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Old-guard Sampras halts Hewitt


NEW YORK - Hard to believe that it's been 10 years since Pete Sampras came out of nowhere to win the first of his record 13 major championships at the U.S. Open. Hard to imagine that, at 29, Sampras is considered the grand old man of men's tennis.

One more thing: Sampras is still hard to beat.

Facing set point in his first-set tiebreaker yesterday in his semifinal match against Lleyton Hewitt, Sampras took advantage of a sloppy forehand volley by the 19-year-old Australian and turned it into a 7-6 (9-7), 6-4, 7-6 (7-5) victory.

It pushed Sampras into today's final against another upstart, 20-year-old Marat Safin of Russia. The sixth-seeded Safin moved into his first-ever championship match at a major by beating American veteran Todd Martin, 6-3, 7-6 (7-4), 7-6 (7-1).

Asked if he held off the future of tennis, Sampras smiled.

"For another day," said Sampras, who'll be going after his first Open title since 1996 and the fifth of his legendary career. "We're looking at two young guys who are going to be around for many, many years."

Playing before an appreciative crowd at Arthur Ashe Stadium that included a long list of celebrities and dignitaries topped by President Clinton, Sampras showed that he is not ready to relinquish what he later called "my court."

The match might have turned in that first-set tiebreaker, in which Hewitt never trailed until losing the last three points. The biggest of those points came with Hewitt leading 7-6, when he came to the net and wound up blowing the easy volley.

"I was pretty lucky to get out of it," Sampras said. "I had four set points, a couple of break points. He missed a forehand, a shot he normally doesn't miss much. He wins the first set; he gains confidence. I got the first set; my confidence grew. Just a huge part of the match."

Said Hewitt, "I still felt I went for the right shots. The breeze was going a little bit that way. I didn't really play the percentages really, didn't allow myself a bit margin of error on that actual point."

Hewitt had a chance to extend the match to a fourth set, but wound up blowing a 3-0 lead in the second set before dropping another tiebreaker. The kid with the backward baseball cap and the wicked backhand got a taste of what others have been sampling for the past decade.

"He comes up with, particularly when he's serving, a lot of big second serves," Hewitt said. "The 30-all, 30-40 points, those kinds of stuff. When he starts getting in a little trouble, you think, 'Maybe I have a sniff or a break here.' That's when he really pounds you."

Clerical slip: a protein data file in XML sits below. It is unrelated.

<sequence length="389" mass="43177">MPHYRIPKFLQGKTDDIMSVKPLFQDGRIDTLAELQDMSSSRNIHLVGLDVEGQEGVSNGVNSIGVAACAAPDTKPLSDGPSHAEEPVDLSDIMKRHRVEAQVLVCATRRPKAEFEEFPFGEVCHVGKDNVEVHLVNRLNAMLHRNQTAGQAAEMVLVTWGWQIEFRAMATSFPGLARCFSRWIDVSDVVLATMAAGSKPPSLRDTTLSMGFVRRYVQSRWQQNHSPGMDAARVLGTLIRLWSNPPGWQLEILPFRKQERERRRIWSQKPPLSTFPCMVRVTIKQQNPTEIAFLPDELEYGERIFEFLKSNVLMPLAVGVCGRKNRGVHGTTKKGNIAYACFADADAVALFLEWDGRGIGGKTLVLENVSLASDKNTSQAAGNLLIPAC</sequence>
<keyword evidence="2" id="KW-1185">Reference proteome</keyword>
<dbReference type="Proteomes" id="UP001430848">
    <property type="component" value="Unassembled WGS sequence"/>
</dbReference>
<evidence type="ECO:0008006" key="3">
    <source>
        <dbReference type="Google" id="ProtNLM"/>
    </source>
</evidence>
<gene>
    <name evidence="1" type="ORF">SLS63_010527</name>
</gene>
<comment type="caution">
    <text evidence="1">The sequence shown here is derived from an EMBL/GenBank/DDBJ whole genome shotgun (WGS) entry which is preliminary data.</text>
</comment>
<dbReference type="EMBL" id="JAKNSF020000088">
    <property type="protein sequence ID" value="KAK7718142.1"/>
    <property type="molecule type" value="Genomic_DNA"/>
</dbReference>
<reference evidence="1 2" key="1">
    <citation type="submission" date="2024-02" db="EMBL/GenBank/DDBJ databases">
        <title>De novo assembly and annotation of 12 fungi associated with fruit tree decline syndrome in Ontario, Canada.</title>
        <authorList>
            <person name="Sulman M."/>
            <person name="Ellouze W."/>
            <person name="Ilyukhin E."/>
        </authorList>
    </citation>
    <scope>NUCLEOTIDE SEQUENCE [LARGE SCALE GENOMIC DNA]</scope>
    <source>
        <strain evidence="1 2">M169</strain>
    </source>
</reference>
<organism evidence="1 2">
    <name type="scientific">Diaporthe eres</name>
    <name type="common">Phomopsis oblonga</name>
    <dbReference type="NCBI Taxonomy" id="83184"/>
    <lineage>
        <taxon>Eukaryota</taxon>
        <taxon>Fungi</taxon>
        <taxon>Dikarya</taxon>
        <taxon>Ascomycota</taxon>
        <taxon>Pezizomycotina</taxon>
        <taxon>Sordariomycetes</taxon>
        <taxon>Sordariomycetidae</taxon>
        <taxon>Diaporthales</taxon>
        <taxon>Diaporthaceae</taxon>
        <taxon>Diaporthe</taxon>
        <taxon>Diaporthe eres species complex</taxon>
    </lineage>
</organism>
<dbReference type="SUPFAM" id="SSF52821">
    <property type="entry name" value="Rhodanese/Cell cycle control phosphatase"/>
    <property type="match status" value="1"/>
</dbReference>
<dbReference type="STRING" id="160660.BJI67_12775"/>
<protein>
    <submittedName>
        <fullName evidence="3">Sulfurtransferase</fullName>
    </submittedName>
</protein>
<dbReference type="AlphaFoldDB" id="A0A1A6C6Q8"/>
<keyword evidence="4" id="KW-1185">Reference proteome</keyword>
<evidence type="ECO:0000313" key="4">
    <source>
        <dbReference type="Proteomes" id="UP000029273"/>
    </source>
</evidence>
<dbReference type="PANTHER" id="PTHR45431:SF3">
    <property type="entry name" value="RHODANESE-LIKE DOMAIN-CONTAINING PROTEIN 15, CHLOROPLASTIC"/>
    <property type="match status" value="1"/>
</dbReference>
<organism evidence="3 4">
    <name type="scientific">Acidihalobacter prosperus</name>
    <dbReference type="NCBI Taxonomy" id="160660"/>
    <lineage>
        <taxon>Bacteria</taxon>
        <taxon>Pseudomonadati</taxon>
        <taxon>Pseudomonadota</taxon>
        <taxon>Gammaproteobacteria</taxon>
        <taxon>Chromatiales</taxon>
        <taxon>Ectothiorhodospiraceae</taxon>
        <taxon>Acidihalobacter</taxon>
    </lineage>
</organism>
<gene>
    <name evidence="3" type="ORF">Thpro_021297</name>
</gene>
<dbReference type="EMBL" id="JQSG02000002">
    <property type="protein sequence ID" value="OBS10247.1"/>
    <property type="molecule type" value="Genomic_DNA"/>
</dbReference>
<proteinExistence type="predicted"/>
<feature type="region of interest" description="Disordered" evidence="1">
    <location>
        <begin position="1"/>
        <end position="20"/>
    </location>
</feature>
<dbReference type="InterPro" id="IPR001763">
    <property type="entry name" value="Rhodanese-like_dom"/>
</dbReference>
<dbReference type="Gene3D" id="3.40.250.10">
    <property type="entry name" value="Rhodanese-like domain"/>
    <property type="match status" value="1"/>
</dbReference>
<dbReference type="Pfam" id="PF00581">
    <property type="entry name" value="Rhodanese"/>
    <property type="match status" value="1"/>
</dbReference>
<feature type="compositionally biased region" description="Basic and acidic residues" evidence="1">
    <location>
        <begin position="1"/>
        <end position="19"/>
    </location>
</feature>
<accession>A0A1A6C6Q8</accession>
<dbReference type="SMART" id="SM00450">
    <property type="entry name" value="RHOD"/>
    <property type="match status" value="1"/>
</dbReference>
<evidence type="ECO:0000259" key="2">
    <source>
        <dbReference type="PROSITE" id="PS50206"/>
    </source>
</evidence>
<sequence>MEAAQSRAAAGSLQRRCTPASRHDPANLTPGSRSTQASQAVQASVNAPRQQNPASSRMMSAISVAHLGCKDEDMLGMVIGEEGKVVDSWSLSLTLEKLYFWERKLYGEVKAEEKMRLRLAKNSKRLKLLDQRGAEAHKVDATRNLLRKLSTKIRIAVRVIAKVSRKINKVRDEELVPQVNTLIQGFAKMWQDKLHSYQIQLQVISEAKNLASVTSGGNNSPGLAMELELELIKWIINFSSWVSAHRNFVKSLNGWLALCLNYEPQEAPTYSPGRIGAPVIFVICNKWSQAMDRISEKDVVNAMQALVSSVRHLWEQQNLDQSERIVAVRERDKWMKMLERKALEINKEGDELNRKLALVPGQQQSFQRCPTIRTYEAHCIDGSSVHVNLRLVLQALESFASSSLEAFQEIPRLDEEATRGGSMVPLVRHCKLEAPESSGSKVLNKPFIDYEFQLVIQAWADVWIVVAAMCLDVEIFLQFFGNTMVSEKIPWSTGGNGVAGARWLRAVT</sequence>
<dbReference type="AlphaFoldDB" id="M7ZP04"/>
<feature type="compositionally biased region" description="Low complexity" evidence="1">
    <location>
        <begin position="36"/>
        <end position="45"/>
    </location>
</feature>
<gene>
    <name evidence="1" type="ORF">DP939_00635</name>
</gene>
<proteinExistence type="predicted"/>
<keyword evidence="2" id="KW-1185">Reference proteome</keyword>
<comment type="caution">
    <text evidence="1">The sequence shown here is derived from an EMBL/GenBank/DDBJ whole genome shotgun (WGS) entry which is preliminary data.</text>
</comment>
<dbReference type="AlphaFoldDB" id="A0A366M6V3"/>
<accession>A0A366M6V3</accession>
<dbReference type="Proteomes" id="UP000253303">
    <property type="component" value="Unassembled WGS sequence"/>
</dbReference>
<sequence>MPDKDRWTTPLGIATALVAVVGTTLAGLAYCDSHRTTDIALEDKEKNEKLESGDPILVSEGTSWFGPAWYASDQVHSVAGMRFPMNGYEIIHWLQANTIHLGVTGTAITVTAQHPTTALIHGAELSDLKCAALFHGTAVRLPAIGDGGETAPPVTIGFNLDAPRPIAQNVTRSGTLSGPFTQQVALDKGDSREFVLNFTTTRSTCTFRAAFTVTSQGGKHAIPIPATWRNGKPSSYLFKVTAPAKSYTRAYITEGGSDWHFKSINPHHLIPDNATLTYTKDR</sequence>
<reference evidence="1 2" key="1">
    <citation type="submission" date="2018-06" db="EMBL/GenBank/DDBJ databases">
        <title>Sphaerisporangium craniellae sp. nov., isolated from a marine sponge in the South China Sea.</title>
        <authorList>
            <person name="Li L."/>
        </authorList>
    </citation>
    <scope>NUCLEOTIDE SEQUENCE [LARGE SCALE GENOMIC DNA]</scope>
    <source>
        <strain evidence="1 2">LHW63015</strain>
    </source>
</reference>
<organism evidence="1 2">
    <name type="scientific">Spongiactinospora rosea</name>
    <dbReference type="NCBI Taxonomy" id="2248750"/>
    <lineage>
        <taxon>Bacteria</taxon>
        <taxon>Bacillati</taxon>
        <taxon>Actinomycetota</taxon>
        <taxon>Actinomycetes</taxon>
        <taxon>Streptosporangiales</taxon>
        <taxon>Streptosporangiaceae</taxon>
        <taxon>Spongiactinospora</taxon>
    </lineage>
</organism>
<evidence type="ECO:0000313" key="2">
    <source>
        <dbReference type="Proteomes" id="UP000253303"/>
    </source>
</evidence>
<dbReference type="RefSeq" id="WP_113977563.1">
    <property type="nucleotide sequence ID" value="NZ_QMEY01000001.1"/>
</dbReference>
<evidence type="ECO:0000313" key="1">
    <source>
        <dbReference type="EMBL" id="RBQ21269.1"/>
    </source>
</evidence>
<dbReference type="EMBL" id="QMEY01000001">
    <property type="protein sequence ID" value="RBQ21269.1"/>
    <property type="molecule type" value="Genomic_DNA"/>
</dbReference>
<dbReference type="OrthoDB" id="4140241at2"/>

In Safin, Sampras will face the same kind of player as he did in Hewitt: Another young gun looking for the first major championship of his career. Having come out of nowhere this year with three titles this summer - one in Toronto which included a victory over Sampras - Safin might be even more dangerous than Hewitt was yesterday.

"He knows what I'm going to do; I know what he's going to do," Sampras said. "I lost a tough match. I had two match points. He knows he can beat me, so that's a big bonus for him. He's going to come out not intimidated by the situation. He's going to come out with nothing to lose."

Said Safin, who will become the first Russian to play in an Open final, "It's still something missing. I don't know why, but I want to win, you know. When you get a million, you want 2 million. When you have 2 million you want 5. I feel I need something more, which is to win the tournament."

After all these years, all these victories, all these major championships, so does Sampras. He still carries the memory of last year's Open, when he was forced to withdraw with a back injury before the tournament began. He has the memory of this year's Australian Open, when he was plagued by a hip flexor problem.

But he also has the memory of his seventh Wimbledon championship this summer, which helped Sampras pass the legendary Roy Emerson as the all-time winner of majors in men's tennis.

"At 29, I feel like I've got a lot of good years left in me to really contend for major tournaments," Sampras said. "That's what drives me and keeps me going. I don't have any regrets when I look back on my tennis, all the talent that I had. I want to take advantage of it. I enjoy going out tomorrow and having the packed house, the whole country watching. It's a rush. It's certainly a feeling that I've grown to love."

Like Sampras, it's hard to beat.

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